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The Canterbury Tales

by Geoffrey Chaucer
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In "The Wife of Bath's Tale" and "The Miller's Tale," what do these stories tell us about the narrators' educations, social standings, and world-views? Are these stories similar to other frame narratives, such as The Decameron, The Heptameron, or The Thousand and One Nights?

Both "The Miller's Tale" and "The Wife of Bath's Tale" reflect the educations, social standings, and worldviews of their narrators in the content and themes of each story. The two tales are evocative of certain elements of another famous individual frame narrative collection, One Thousand and One Nights.

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Both "The Miller's Tale" and "The Wife of Bath's Tale" reflect the educations, social standings, and worldviews of their narrators in the content and themes of each story.

"The Miller's Tale" is a sex farce complete with crude characters, fart jokes, and a slapstick ending. Considering the Miller's antagonistic, rude characterization, it makes sense that he would appreciate such wild and often mean-spirited comedy. Unlike the Knight, whose more traditional romance preceded "The Miller's Tale," the Miller does not believe in chivalry. In his world, everyone acts in their own self-interest.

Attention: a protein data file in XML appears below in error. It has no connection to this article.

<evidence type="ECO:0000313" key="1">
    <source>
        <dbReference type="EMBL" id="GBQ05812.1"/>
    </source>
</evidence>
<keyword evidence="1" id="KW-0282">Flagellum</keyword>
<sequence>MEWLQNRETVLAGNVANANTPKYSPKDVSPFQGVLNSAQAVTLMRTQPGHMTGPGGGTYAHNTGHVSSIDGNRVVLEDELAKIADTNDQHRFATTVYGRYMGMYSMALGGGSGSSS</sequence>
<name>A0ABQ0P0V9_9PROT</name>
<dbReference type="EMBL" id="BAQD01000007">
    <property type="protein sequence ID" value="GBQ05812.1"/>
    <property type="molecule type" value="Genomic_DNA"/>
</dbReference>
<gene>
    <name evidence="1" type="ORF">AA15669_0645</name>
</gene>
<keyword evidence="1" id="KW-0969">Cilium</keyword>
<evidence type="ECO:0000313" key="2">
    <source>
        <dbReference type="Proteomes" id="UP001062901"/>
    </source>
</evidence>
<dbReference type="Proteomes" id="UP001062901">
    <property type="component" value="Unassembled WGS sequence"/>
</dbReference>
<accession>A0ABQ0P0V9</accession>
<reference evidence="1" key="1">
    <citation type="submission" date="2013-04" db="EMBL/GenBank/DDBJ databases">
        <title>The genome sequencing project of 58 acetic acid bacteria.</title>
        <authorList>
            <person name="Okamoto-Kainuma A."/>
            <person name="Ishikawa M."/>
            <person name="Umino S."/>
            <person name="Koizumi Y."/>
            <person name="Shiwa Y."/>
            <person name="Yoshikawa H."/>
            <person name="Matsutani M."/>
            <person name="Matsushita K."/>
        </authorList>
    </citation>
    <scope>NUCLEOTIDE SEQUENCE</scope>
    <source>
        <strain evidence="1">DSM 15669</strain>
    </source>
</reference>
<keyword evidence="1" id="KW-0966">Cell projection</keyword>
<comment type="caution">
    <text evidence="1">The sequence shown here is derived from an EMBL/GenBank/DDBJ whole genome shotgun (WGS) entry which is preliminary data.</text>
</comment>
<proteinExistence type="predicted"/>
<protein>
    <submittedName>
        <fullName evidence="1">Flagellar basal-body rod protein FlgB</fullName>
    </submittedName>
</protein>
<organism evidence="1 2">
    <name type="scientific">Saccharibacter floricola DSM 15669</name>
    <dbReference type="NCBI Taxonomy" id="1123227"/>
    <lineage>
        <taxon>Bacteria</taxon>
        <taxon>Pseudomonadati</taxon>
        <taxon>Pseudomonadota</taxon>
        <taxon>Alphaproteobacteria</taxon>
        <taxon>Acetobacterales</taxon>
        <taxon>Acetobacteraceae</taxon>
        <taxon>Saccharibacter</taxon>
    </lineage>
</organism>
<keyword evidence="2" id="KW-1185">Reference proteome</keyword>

"The Wife of Bath's Tale" reflects her higher class through its genre as well: Arthurian romance. An original Arthurian romance is generally considered more sophisticated than a sex romp like "The Miller's Tale," since the teller would require knowledge of the Arthurian lore. Of course, the Wife alters the lore a bit, giving the Arthurian characters her own spin. For example, Guinevere now has her own legal court of women who try the knight, since his crime—the rape of a maiden—is one especially heinous to the female sex. This reflects the Wife's belief that women deserve more power, especially within a marriage.

As for similar frame narratives from other stories in the vein of The Canterbury Tales, One Thousand and One Nights features stories with similar themes to both tales. For example, the ribald sexual comedy of "The Miller's Tale" is similar to that of "Ali with the Large Member" in One Thousand and One Nights. Also the frame story of One Thousand and One Nights, in which Scheherazade postpones her execution through her cleverness and storytelling skill, is similar to the clever, active women in "The Wife of Bath's Tale."

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